Think about Maslow’s Hierarchy of Needs. There are basic needs that must be met before higher-level needs can be addressed,
Subtlety and humor exist at a higher level than basic communication. Soft skills are not a priority when people have difficulty understanding the meaning of the common terms and customs.
Tools are another hurdle. Today’s resume databases are outdated and ill-equipped for the job. The resources they contain, a.k.a. resumes, were often written by people searching for jobs from long ago.
I, for example, am frequently contacted by recruiters based upon resumes that are 10 to 20 years old. Any job I targeted when I wrote that document has vastly changed. My own skills have evolved. Yet, the recruiter’s knowledge of me is frozen in time. Expecting successful matching under these circumstances is overly optimistic.
If a critical skill is scarce, employers must be willing to invest in up to date information. Process must adapt to the current crop of candidates and the big change in how they communicate. Employment agencies need recruiters who can do more than just sell.
Staffing and its tools are stuck in the last century while candidates are asked to constantly evolve. If companies cannot find people with soft skills, they ought to look at their process and the set of candidate data that is being searched.
Management searching for soft skills will be surprised by what they find. The recruiting process is not effective at finding candidates because the industry is fixated on efficiency rather than effectiveness.
Researchers from Georgia Southern University and Brigham Young University have found an “in-person” bias whereby workers are inclined toward people within the
Everyone seems to have an opinion about virtual teams or telecommuting. Few are neutral. Management may be hesitant. Employees may see more freedom. There is no right or wrong for everyone. Every business has to make its own strategy choices.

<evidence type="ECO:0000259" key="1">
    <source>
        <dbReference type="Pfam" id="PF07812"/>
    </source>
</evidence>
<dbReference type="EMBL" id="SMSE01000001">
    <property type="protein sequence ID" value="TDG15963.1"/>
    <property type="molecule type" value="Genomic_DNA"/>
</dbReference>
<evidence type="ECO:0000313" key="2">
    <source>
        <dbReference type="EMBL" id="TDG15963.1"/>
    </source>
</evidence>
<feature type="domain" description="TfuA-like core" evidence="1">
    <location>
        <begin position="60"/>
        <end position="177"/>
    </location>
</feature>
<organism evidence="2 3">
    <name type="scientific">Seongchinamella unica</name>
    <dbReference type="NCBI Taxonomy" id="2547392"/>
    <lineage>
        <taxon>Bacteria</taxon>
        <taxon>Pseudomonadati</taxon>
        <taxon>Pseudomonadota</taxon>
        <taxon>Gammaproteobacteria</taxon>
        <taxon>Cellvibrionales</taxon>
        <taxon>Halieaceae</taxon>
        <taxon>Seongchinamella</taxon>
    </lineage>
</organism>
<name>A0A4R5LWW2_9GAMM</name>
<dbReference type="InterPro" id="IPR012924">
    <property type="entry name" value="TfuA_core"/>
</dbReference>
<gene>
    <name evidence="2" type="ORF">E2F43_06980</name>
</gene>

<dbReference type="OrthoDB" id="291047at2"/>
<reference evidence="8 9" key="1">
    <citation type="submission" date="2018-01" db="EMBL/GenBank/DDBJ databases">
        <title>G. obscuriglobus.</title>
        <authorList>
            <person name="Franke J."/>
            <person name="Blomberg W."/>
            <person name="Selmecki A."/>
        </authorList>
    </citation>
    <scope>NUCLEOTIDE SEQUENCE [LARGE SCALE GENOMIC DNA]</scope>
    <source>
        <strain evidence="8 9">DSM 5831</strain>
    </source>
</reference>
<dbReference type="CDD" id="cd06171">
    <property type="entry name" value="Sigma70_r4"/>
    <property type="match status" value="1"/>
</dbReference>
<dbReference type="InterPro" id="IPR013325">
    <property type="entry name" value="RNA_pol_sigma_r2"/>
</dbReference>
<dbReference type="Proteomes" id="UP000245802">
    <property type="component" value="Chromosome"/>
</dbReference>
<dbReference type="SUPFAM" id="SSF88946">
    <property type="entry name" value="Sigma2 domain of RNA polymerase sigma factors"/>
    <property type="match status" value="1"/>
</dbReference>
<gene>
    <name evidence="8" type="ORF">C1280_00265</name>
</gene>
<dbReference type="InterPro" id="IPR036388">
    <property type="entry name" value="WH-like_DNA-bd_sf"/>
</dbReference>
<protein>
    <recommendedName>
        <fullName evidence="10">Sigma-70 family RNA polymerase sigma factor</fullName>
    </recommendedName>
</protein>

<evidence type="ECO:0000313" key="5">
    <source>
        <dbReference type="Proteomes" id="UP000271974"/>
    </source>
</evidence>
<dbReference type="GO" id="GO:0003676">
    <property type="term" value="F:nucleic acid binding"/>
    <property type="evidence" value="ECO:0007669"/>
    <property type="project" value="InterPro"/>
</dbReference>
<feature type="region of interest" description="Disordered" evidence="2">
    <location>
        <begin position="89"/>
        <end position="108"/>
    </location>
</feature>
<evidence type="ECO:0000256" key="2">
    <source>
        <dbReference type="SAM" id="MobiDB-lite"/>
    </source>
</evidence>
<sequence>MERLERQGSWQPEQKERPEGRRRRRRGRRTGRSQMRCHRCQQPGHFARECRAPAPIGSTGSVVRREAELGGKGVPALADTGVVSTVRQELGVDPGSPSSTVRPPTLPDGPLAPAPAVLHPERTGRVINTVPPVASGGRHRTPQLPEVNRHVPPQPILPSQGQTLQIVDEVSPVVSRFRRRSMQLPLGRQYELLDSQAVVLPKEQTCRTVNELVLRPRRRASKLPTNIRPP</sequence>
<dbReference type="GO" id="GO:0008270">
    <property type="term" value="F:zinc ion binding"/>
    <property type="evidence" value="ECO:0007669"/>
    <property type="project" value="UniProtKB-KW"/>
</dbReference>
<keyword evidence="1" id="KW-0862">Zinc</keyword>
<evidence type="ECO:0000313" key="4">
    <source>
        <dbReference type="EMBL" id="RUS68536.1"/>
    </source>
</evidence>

This post will not tell you what to do. I work within diverse industries, businesses & locations to teach organizations and people how to think through the issues. Every business has its own aspirations, target customers, target markets, competitors, resources, etc. You are responsible for your own choices. Strategy is the result of those choices.
Some will use the findings of this study to make the argument against telecommuting. Others will see the benefits as outweighing the risks.
We each need to consider the right choices for our businesses today. The target moves as we march into the future. Choose wisely.
Why you should care. The workplace is undergoing more change due to increase access to communication media, technology and education. The following list of changes affecting the workplace is, by no means, comprehensive.
The findings will likely change over time as evolution continues. For now, consider the value of monitoring telecommuting teams. Since strategy is a system of choices, leaders should prepare now to make the choices that decide what our companies look like tomorrow. Change is not coming. It is here.
The idea that the current way we work is how we have always done it is a myth. The industrial revolution changed what we produced. It was a major influence in how and where we lived and worked.
Throngs of people left the countryside for cities. They went from agriculture to manufacturing. People on distributed plots of land were used to making decisions for their own farms. They chose what and when to plant, fertilizer mixtures and how many laborers were required.
The Industrial Revolution meant many independent-minded individuals were forced to become employees in unfamiliar surroundings and jobs. They moved from small town life into dirty, crowded and dangerous lives. Despite all of the risks and change, relatively unskilled workers became highly proficient over time. They made the powerful engine that changed the world.
The industrial revolution also spurred the need for professional Managers to oversee the work of assembly lines and physical labor. In the new workplace, companies will need more leaders as more workers focus on use of cognitive tools. More workers will have to be able to monitor themselves to bring products from dream to marketplace.
We need more leaders and fewer managers. Here are some resources that explain why leadership and management are different, and why things are changing.
Managers will still have a place in the company. The types and timing of training will likely have to change. Consider the argument made in this article Why Do We Spend So Much Developing Senior Leaders and So Little Training New Managers? http://sco.lt/7rZ0pl.
Changes in the consumer-side must not be overlooked. Social technologies, attitudes and expectations are evolving too. Customers are less tolerant and more likely to churn or jump ship to another competitor.